Scallop Activity, A Measure of Vitality? [A part of the SCALQUAL, EU CRAFT project no. Q5CR 2000-70310] – Gyda Christophersen, Thorolf Magnesen and Guillermo Román

    11:00am-11:20am

    How Healthy Are Cultivated Scallops (Argopecten purpuratus) from Chile? – Karin B. Lohrmann and Catherine Cruz

    11:20am-11:40am

    Depuration Conditions for King Scallops (Pecten maximus) – William J. Doré and Ian Laing

    11:40am-1:30pm
    Return to Agenda Index

    Lunch on Own

    1:30pm-3:00pm

    Session II – Aquaculture

    1:30pm-1:40pm

    Aquaculture
    Moderator: Samia Sarkis, Bermuda Biological Station for Research Inc., Bermuda, Bermuda

    1:40pm-2:00pm Scallop Culture in China: Status and Challenges – Fusui Zhang

    2:00pm-2:20pm

    Demonstration of “Seafish” Hyperbooks on the Cultivation of Selected Marine Shellfish Species – Susan D. Utting, Craig Burton and Ian Laing

    2:20pm-2:40pm

    Farming the Sea Scallop, Placopecten magellanicus, in Atlantic Canada.  The Necessity for Time and Patience on the Farm, Not Just Research – Michael J. Dadswell

    2:40pm-3:00pm

    Identification of Commercially Viable Sea Scallop Spat Collection Sites in the Southern Gulf of St. Lawrence – Leslie-Anne Davidson, Monique Niles and G. Jay Parsons

    3:00pm-3:30pm
    Return to Agenda Index

    Refreshment Break and Networking

    3:30pm-5:00pm

    Session III – Fisheries

    3:30pm-3:40pm

    Fisheries
    Moderator: Sam Naidu, Fisheries and Oceans Canada, St. John's, NF, Canada

    3:40pm-4:00pm

    Forecasting the Scallop Spatfall Using Morphological Identification of Scallop Larvae – John Slater

    4:00pm-4:20pm

    Could Adding Scallop Shells to the Sea Bottom Increase the Production of Scallops and Other Commercially Important Species? – John H. Himmelman and Martin Guay

    4:20pm-4:40pm

    Forecasting the Future of the Queen Scallop Fishery in the Isle of Man – Belinda J. Vause, Bryce D. Beukers-Stewart, Matthew W. J. Mosley and Andrew R. Brand

    4:40pm-5:00pm

    Closing Remarks & Session Recap

    6:00pm-8:30pm
     

     

     

    Return to Agenda Index

    Welcoming Reception
     (at the St. Petersburg Pier Aquarium)

    Friday, April 25, 2003

    7:00am-5:00pm

    Registration Office Open

    7:30am-8:30am

    Early Morning Refreshments

    7:30am-5:00pm

    Posters on Display

    8:30am-10:00am

    Session IV – Fisheries

    8:30am-8:40am

    Fisheries
    Moderator: Mike Dredge, Aquaculture & Fisheries Development, Brisbane 4001, Queensland, Australia

    8:40am-9:00am

    The Effect of Ground Type on the Catchability of Scallops in Commercial Dredges – David W Palmer

    9:00am-9:20am

    Development and Characteristics of Butterfly Scallop Trawl – R. B. Lauzier and T. H. Richards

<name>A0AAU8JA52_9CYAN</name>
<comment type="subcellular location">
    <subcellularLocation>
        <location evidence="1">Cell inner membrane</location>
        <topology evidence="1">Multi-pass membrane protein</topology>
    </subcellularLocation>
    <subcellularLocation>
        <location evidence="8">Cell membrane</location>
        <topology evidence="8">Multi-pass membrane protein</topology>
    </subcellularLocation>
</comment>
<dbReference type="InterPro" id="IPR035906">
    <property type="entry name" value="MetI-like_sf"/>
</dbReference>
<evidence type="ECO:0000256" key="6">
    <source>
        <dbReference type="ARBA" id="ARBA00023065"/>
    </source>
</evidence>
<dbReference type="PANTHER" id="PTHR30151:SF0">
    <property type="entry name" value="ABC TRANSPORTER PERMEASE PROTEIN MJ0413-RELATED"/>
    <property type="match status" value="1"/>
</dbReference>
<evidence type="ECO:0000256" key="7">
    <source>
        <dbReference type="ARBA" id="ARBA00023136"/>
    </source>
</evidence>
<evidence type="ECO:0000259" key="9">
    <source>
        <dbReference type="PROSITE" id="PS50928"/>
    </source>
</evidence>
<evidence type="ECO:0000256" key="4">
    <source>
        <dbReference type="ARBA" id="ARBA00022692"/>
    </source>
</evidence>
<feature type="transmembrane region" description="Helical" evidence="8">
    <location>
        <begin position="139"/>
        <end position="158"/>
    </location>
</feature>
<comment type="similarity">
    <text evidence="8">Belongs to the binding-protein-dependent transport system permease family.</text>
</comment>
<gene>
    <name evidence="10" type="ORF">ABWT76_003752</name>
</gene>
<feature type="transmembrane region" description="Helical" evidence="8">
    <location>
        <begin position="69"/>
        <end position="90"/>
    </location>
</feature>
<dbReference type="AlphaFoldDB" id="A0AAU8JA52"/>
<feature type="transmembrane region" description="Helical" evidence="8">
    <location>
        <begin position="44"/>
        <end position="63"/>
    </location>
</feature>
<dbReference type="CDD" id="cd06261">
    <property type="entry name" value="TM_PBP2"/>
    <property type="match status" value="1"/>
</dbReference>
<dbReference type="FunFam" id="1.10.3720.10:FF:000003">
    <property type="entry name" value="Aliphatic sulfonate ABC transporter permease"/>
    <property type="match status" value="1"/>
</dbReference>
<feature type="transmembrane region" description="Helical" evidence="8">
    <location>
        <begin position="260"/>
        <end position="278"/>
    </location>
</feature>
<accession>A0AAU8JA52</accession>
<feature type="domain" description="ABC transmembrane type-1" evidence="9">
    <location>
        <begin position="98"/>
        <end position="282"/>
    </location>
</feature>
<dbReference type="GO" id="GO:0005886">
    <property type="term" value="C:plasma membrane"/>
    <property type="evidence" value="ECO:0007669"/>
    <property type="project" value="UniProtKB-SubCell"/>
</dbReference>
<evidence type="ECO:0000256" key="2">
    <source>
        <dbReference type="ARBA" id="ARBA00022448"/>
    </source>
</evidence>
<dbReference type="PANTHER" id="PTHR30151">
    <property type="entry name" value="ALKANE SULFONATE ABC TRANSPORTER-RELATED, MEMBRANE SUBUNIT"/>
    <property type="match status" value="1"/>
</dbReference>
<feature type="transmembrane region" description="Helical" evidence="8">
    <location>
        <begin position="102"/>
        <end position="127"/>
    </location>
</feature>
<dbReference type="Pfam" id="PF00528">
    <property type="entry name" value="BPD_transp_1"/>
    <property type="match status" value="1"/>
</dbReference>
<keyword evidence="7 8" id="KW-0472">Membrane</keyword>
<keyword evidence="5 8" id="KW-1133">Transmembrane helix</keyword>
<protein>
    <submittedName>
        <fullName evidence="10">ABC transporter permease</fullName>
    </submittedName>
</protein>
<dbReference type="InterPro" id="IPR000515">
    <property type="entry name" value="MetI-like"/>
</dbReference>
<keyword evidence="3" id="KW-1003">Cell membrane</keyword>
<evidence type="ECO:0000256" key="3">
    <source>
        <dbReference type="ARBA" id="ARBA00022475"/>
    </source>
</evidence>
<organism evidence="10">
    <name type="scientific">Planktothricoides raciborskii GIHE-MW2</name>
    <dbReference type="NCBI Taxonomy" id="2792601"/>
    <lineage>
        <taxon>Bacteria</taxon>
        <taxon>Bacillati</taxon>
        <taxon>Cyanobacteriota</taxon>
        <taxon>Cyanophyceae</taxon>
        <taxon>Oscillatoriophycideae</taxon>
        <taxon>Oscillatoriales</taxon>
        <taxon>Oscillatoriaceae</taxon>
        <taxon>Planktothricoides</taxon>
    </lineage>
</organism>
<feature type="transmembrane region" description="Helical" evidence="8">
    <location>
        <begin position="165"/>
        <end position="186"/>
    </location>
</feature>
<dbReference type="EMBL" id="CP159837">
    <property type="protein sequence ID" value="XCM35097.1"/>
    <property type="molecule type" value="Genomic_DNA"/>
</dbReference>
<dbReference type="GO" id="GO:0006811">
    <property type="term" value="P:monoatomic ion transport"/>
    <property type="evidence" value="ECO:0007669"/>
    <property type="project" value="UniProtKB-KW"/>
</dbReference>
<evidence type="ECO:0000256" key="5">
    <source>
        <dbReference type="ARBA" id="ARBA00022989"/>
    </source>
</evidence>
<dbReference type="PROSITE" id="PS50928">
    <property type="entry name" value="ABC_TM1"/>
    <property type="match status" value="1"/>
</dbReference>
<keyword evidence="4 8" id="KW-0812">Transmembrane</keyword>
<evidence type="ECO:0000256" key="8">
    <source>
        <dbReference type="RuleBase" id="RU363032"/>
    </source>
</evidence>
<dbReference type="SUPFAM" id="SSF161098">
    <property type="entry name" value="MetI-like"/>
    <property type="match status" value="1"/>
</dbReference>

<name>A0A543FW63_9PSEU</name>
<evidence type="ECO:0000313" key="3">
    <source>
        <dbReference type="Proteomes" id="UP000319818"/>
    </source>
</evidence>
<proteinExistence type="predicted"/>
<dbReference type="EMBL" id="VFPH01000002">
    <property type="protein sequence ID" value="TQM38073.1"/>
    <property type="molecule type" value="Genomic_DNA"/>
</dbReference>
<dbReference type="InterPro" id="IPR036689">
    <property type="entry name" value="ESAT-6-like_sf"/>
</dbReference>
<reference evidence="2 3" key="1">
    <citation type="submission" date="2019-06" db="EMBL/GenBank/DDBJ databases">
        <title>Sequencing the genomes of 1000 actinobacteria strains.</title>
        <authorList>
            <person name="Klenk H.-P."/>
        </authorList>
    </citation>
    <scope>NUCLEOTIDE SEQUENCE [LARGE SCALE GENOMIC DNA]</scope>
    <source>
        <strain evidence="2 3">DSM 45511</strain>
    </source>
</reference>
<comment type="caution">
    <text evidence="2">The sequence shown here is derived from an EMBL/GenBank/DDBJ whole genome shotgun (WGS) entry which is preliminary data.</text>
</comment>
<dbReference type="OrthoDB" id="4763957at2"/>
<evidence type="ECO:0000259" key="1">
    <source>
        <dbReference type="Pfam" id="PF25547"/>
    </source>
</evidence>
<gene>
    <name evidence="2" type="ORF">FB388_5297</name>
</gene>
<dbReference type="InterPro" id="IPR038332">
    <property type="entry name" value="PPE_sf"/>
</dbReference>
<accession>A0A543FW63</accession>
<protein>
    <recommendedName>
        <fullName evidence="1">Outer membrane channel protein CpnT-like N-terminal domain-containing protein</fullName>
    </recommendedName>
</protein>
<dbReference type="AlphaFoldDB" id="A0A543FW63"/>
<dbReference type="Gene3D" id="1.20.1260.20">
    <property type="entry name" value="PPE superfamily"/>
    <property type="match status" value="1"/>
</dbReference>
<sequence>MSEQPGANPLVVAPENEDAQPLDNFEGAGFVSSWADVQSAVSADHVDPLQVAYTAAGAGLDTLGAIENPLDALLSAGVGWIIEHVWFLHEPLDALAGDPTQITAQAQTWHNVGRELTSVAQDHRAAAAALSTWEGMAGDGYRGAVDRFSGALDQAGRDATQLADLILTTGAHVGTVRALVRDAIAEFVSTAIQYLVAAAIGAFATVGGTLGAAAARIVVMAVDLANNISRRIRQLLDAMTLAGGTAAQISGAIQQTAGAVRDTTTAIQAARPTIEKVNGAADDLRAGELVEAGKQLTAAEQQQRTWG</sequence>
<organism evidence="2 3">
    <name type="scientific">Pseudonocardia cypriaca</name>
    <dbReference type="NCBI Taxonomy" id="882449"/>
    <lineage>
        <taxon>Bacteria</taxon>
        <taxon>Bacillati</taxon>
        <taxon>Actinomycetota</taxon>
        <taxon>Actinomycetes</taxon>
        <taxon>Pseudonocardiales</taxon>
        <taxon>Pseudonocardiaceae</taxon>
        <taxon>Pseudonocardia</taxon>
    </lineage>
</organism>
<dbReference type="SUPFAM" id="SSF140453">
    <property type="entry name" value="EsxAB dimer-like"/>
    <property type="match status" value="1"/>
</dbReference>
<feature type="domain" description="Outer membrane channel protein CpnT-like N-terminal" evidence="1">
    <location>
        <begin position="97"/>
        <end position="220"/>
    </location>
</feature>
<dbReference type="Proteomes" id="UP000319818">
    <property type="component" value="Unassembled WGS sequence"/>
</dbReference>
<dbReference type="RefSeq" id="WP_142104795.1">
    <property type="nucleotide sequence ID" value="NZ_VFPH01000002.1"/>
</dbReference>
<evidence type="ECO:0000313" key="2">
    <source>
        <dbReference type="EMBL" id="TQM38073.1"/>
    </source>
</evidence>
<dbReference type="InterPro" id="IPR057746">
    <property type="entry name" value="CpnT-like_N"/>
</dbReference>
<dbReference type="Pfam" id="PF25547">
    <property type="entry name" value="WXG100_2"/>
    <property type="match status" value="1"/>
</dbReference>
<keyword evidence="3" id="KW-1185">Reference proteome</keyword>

9:20am-9:50am
    Return to Agenda Index

    Refreshment Break and Networking

    9:50am-11:30AM

    Session V – Fisheries

    9:50am-10:00am

    Fisheries
    Moderator: Sissel Andersen, Institute of Marine Research, Dept. of Aquaculture, Austevoll Aquaculture Research Station, Storebø, Norway

    10:00am-10:20am

    Using Spatial Closures to Maintain Saucer Scallop Broodstock and Population Levels - the Streaker’s Defence – Mike Dredge

    10:20am-10:40am

    Benefits of a Closed Area for Populations of Scallops, Pecten maximus, around the Isle of Man – Bryce D. Beukers-Stewart, Belinda J. Vause, Matthew W. J. Mosley and Andrew R. Brand

    10:40am-11:00am

    Progressing to a Scientifically-based Assessment and Management System for Pink and Spiny Scallops off the British Columbia Coast – R. B. Lauzier and E. Wylie

    11:00am-11:30am

    Group Discussion

    11:30am-1:30pm
    Return to Agenda Index

    Lunch on Own

    1:30pm-3:20pm

    Session VI – Fisheries

    1:30pm-1:40pm

    Fisheries
    Moderator: Neil Bourne, Retired Scientist, Nanaimo, BC, Canada

    1:40pm-2:00pm

    Long-term Trends in the U.S. Atlantic Sea Scallop (Placopecten magellanicus) Fishery – Deborah R. Hart and Paul J. Rago

    2:00pm-2:20pm

    Bay scallop, Argopecten irradians irradians, Restoration Efforts in the Northeastern United States – Ronald Goldberg and Steven T. Tettelbach

    2:20pm-2:40pm

    Bay Scallop (Argopecten irradians) Population Restoration in Florida: Field Planting Methods and Results – William S. Arnold, Melanie Parker, Sarah Peters and Melissa Harrison

    2:40pm-3:00pm

    Alternative Explanations for the Observed Resurgence of Bay Scallop (Argopecten irradians) Populations in Florida, USA Waters – William S. Arnold

    3:00pm-5:00pm

    Formal POSTER SESSION and Shell Display

    6:30pm

    Board Busses for OPTIONAL “Evening in Ybor City”

    7:30pm-10:30pm
    Return to Agenda Index

    Evening on Own in Ybor City

    Saturday, April 26, 2003

    7:00am-5:00pm

    Registration Office Open

    7:30am-8:30am

    Early Morning Refreshments

    7:30am-5:00pm

    Posters on Display

    8:10am-10:00am

    Session VII BIochemistry/Genetics

    8:10am-8:20am

    Biochemistry/Genetics
    Moderator: Marc Frischer, Skidaway Institute of Oceanography, Savannah, Georgia, USA